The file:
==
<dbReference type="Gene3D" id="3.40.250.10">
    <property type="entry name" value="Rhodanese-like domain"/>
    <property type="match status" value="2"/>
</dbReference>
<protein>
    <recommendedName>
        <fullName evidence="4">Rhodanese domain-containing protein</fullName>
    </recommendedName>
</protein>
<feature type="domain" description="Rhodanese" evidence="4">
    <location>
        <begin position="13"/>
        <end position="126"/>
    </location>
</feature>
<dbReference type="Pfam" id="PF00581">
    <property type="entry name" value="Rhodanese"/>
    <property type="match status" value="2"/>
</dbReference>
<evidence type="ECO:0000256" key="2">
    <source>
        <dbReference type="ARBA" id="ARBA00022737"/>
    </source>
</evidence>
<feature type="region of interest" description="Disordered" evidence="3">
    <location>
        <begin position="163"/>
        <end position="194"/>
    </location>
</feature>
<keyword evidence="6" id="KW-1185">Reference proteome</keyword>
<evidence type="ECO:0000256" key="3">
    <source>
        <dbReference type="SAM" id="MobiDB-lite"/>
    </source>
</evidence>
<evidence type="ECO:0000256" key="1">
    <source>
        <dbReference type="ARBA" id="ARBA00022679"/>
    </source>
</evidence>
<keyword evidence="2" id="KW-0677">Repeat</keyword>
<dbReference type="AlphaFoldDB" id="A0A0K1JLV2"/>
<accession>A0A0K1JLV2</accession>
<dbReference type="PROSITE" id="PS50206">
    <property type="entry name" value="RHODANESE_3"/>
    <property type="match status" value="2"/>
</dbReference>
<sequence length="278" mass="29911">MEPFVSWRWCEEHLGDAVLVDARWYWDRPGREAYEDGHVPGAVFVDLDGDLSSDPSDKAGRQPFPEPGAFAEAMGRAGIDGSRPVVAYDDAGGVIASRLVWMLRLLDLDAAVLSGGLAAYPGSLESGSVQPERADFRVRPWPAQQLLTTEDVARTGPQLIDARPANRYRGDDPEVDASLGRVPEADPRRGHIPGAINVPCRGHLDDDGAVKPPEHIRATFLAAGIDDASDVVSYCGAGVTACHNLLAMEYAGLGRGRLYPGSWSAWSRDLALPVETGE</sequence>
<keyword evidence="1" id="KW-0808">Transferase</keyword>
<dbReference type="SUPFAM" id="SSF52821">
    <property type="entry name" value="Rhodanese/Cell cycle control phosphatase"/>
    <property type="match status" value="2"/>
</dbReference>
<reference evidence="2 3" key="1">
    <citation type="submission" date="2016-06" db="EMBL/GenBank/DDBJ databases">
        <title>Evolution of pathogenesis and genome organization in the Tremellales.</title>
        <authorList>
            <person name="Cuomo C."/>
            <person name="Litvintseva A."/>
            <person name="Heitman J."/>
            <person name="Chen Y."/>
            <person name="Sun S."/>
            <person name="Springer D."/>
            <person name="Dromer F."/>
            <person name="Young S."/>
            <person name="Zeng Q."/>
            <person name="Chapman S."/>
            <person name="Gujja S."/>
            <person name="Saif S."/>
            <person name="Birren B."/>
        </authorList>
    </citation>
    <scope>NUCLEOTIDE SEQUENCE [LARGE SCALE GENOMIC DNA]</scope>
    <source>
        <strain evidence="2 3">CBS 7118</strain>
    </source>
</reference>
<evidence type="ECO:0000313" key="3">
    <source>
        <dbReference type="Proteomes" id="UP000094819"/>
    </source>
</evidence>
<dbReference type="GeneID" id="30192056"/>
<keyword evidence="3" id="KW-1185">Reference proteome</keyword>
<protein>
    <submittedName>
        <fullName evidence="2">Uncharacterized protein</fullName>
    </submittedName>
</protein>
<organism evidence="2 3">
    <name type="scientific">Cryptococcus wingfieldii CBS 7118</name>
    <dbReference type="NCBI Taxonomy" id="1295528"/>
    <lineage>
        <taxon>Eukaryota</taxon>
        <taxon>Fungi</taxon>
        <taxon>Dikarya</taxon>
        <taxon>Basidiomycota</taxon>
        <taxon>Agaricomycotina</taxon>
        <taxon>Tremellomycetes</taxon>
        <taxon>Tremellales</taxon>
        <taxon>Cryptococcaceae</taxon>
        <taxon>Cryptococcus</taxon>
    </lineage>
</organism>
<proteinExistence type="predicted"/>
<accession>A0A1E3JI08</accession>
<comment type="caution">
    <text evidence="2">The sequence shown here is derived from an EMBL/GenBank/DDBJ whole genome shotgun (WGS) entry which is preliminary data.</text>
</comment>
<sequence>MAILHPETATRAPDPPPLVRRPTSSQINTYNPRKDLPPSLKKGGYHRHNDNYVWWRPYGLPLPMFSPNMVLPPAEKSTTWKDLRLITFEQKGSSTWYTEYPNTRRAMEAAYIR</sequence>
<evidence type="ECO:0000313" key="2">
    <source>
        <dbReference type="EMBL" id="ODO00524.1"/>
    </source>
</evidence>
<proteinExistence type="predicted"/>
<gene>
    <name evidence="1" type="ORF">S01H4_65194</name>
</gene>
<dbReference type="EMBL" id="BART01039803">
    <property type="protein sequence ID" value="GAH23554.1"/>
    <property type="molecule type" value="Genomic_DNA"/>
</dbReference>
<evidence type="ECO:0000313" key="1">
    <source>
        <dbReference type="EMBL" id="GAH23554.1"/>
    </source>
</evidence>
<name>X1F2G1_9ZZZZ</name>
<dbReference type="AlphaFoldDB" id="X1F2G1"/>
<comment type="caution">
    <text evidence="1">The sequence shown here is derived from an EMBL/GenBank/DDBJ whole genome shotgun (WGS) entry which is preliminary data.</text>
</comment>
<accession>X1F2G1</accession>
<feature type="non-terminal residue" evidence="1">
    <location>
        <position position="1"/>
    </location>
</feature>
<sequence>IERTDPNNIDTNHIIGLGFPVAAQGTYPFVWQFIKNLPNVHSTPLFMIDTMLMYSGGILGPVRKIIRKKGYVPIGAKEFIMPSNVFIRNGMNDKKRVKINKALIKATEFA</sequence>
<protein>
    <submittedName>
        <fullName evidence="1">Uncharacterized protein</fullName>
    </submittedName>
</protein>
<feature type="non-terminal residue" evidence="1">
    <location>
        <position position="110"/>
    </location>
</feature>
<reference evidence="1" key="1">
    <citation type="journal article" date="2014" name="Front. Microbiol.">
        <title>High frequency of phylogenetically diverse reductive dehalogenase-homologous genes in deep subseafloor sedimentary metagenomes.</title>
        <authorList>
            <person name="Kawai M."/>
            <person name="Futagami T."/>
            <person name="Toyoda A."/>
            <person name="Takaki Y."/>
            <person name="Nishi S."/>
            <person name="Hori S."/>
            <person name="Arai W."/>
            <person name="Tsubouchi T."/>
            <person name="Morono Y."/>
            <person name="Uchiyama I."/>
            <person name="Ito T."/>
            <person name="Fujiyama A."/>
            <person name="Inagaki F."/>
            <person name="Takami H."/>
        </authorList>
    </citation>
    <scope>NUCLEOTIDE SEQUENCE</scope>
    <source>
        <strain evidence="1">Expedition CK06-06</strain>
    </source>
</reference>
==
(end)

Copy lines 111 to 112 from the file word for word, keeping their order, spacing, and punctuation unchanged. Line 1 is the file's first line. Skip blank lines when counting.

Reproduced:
<sequence>MAILHPETATRAPDPPPLVRRPTSSQINTYNPRKDLPPSLKKGGYHRHNDNYVWWRPYGLPLPMFSPNMVLPPAEKSTTWKDLRLITFEQKGSSTWYTEYPNTRRAMEAAYIR</sequence>
<evidence type="ECO:0000313" key="2">